Sexual violence: the healing imperative

How far do our post-conflict reconstruction efforts go when it comes to addressing the trauma and loss that women and girls experience during conflict? Jessica Horn reports ahead of the Nobel Women’s Initiative conference on ending sexual violence in conflict

Jessica Horn
19 May 2011

“The context is the scar” once reflected Guatemalan Nobel Women’s Laureate Rigoberta Menchú Tum. Her enigmatic words have haunted me as I have listened to testimonies of women survivors of conflict in West and Central Africa over the past four years; testimonies that give witness to the truism that conflict does not end when warring factions agree to lay down their arms. The residues of violence, trauma and unimaginable loss remain in the bodies and minds of women and girls who continue to live in contexts where many of the elements of conflict- interpersonal violence, disrupted economies and poor or absent public services- persist.

Traces of trauma line accounts like that of a Liberian woman who was forced by rebels to watch her family being sexually assaulted and killed and then cook the remains for the rebels to cannibalise, and of a Ugandan woman who became HIV+ after a gang rape by soldiers, was chased away from her husband’s house and eventually made a home in a disused anthill. These details are not to shock but rather to underscore a blunt question- how far do our post-conflict reconstruction efforts go when it comes to the unimaginable trauma that women and girls experience during conflict? How deep are our interventions when it comes to complex terrain of mental health and emotional well-being? Amidst all of the investments that the international community and relief and development organisations place in the infrastructure and governance of fragile states, to what extent do we consider the “fragile states” of women’s hearts?  Can any community truly either reconcile or be reconstructed without excavating the fraught well of despair that conflict digs?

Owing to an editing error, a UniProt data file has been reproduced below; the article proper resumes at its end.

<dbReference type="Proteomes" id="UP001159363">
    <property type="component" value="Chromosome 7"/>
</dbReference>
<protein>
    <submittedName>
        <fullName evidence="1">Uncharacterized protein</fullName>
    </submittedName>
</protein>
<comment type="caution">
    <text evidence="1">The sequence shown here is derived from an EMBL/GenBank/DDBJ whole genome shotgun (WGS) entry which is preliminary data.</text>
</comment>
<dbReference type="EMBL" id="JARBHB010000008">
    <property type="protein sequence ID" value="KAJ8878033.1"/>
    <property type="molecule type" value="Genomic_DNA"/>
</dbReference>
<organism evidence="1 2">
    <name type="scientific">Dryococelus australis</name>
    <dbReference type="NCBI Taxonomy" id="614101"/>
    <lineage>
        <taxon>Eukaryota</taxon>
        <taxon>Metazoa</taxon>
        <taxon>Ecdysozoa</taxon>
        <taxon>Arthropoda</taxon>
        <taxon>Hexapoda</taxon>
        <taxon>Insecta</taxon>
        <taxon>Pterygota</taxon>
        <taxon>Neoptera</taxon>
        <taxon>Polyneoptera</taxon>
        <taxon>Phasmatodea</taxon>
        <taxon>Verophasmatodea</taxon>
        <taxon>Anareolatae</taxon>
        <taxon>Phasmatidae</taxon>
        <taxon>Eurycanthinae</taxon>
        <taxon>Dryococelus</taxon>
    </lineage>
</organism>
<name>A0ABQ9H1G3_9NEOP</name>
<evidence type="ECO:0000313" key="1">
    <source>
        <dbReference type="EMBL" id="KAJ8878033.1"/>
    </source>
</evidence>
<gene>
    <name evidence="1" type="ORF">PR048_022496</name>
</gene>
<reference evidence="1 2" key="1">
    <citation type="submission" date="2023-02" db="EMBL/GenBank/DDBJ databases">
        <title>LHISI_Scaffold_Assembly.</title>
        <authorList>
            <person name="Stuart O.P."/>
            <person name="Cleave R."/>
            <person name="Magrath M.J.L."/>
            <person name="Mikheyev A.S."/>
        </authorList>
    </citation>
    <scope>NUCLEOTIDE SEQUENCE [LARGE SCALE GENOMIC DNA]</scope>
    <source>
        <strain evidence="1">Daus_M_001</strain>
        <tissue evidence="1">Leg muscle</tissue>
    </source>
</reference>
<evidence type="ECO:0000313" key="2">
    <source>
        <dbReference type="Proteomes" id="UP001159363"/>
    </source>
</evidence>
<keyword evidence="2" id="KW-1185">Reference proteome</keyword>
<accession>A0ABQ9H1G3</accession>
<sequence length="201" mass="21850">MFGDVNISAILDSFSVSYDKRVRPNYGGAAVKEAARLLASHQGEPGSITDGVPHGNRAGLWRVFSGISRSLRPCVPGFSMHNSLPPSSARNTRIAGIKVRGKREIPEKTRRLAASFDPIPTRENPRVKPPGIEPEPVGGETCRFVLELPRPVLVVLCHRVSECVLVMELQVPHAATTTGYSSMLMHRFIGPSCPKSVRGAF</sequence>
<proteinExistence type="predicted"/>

As civil society and governmental actors alike, how do we balance the individual, often diverse support needs of women survivors of sexual and other violence, with our predefined strategies and timelines for transition? We talk healing, but I have a sneaking feeling that many of us wish survivors would just “move on”. And indeed people who have survived conflict often do just that. As Sierra Leoneans love to joke- “we are all Managers here! We just have to manage”.

How deep do we go?

It is a triumph that sexual violence in conflict is finally not only legally recognised as a tool of war and a crime against humanity, but now deemed a ‘legitimate’ topic of debate in the UN Security Council. A women’s lobby around the International Criminal Court is working to ensure that those who bear the greatest responsibility for war crimes are tried for gender-based crimes; while women’s rights activists across the world continue to press for full resourcing and implementation of UN Security Council Resolutions around women, peace and security. Activists also continue to call for a complex analysis of the impacts of sexual violence- for example the intersection with HIV/AIDS.

From the ‘ground’ view however and despite the emerging political will, it seems that the architects of many large-scale reconstruction interventions are still at a collective loss as to what to do with the human impacts of the “aftermath”. In the many testimonies of women survivors that I have heard, the process of emotional transformation is almost always told through two moments- one is of another woman befriending them and giving them strength to live, and the other is the process of being born again as a Christian. Although anecdotal, this begs the question of why it is that we then fail to adequately resource women’s community-based responses, and whether religious institutions are standing alone in the organised response to women’s trauma, at least on a mass scale.